According to, "1831 Laws of Florida Territory 9th Session, ". . . an ACT to provide for the appointment of Pilots for the St. Johns and Nassau rivers, in the Territory of Florida"—and for other purposes was passed. John Houston was appointed one of the commissioners:

1. Be it enacted by the Governor and Legislative Council of the Territory of Florida, That Isaiah D. Hart, Farquhar Bethune, and John Houston, be, and they are hereby, appointed commissioners of pilotage for the bars and rivers of St. Johns and Nassau, and they are hereby charged with the duty of granting branches to pilots for said bars and rivers, to establish rates of pilotage, and to prescribe all the necessary rules and regulations for the government of said pilots.

2. And be it further enacted, That the act entitled an "act to establish the rates of pilotage for the St. Johns river in the Territory of Florida," approved, 20th January, 1827, and all acts, and parts of acts, giving power to the county courts to appoint pilots for said bars and rivers, be, and the same are hereby repealed.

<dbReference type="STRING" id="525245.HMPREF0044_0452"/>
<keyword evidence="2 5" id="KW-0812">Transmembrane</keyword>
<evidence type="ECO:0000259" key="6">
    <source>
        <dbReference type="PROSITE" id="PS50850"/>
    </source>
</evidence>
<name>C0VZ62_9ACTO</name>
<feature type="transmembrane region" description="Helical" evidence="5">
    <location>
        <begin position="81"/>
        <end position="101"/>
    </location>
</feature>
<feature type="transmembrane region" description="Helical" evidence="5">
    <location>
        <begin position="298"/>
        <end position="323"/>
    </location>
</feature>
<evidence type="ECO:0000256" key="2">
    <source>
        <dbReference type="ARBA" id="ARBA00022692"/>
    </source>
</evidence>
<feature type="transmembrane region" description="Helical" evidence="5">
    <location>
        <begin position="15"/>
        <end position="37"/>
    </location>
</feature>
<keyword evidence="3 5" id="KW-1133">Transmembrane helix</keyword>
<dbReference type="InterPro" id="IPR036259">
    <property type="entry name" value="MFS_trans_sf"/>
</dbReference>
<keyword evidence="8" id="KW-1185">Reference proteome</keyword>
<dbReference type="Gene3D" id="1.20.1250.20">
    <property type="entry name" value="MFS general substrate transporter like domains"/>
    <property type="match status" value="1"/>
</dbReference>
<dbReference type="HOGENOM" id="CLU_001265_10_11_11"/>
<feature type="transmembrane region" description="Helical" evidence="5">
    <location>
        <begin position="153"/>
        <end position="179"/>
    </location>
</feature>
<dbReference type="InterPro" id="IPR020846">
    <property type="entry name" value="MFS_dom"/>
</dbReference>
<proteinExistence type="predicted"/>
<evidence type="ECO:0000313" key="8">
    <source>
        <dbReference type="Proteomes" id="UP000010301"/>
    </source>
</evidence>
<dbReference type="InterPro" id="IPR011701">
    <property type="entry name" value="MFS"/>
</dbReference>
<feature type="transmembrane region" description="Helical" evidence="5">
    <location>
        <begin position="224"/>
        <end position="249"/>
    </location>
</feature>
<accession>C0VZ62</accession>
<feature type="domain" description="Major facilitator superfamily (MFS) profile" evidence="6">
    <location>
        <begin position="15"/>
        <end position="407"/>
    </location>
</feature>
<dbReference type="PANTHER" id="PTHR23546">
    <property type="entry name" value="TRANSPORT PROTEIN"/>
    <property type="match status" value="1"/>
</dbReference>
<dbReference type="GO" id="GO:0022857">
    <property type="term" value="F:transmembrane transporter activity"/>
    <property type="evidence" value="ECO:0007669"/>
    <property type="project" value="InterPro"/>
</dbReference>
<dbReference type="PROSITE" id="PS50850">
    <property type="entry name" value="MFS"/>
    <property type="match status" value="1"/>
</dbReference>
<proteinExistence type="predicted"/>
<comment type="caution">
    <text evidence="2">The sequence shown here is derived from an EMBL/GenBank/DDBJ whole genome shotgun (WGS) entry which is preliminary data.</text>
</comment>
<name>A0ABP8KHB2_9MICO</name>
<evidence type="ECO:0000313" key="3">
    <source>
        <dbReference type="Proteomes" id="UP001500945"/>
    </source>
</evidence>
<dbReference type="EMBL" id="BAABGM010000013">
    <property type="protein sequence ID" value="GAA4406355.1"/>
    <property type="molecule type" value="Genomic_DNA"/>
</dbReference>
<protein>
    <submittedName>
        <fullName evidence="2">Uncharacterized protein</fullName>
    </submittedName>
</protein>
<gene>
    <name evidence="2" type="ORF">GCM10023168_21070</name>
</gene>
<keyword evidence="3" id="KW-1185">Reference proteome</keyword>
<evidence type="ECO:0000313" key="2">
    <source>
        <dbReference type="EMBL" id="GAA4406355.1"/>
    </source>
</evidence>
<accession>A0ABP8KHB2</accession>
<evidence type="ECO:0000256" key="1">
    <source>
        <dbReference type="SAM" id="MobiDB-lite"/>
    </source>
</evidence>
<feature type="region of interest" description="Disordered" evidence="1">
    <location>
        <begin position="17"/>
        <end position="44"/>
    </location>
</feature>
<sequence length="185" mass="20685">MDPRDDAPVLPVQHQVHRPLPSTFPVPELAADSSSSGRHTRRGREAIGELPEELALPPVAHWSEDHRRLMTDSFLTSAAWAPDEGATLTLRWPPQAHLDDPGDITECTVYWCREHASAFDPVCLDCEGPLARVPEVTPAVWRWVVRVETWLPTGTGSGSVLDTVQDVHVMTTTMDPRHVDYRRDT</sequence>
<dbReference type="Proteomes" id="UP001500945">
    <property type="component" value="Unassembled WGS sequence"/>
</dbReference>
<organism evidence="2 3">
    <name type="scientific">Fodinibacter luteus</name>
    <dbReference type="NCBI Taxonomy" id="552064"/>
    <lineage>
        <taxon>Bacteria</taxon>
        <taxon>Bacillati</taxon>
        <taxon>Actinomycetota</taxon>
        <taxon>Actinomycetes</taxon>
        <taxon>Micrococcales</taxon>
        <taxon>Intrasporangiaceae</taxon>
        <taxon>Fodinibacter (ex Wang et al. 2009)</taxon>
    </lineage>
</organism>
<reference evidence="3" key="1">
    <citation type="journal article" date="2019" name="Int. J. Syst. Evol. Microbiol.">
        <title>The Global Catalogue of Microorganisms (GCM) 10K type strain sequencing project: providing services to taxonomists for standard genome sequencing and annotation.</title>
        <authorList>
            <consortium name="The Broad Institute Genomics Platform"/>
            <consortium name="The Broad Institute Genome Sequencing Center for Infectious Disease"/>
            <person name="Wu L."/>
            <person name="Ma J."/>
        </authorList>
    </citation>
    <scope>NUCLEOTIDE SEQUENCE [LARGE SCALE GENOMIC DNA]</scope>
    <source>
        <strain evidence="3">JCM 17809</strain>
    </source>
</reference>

Passed, Feb. 2, 1831.
[Approved, Feb. 7, 1831.]

February 21, 1831
John Edwards Wirick, son of Adam and Adeline Catherine Edwards Wirick, was born. He later married Ann Josephine Davis.

May 1, 1831
Jane Harvey Houston, daughter of Mary Greenwood Braddock and John Carroll Houston II, was born. She later married Spicer Christopher Jr.

May 13, 1831
According to Camden County marriage records, Nathaniel Wilds III married Hester Ann Braddock, daughter of John David and Martha, of Florida.
Wilds.jpg (1450 bytes)

August 10, 1831
Iradelle Edward Wyche Bryan, son of Hardy and Maria Wyche Bryan, was born. He later married Mary Elizabeth, daughter of John David and Louise M. Houghton Edwards.

October 27, 1831

According to Camden County marriage records, Dr. Henry D. Holland married Esther Ann Berrie, daughter of William and Ann Braddock Berrie.

December 12, 1831
According to Territorial Papers — Florida Territory, volume XXIV, 1824 – 1828, "Memorials to the President by Inhabitants of the Eastern Judicial District," Alexander Braddock, William Braddock, John S. Braddock, and J. Braddock were among signers of a "memorial of the Inhabitants of Nassau County praying for the reappointment of Judge Joseph L. Smith.

Charlotte, wife of William Braddock died.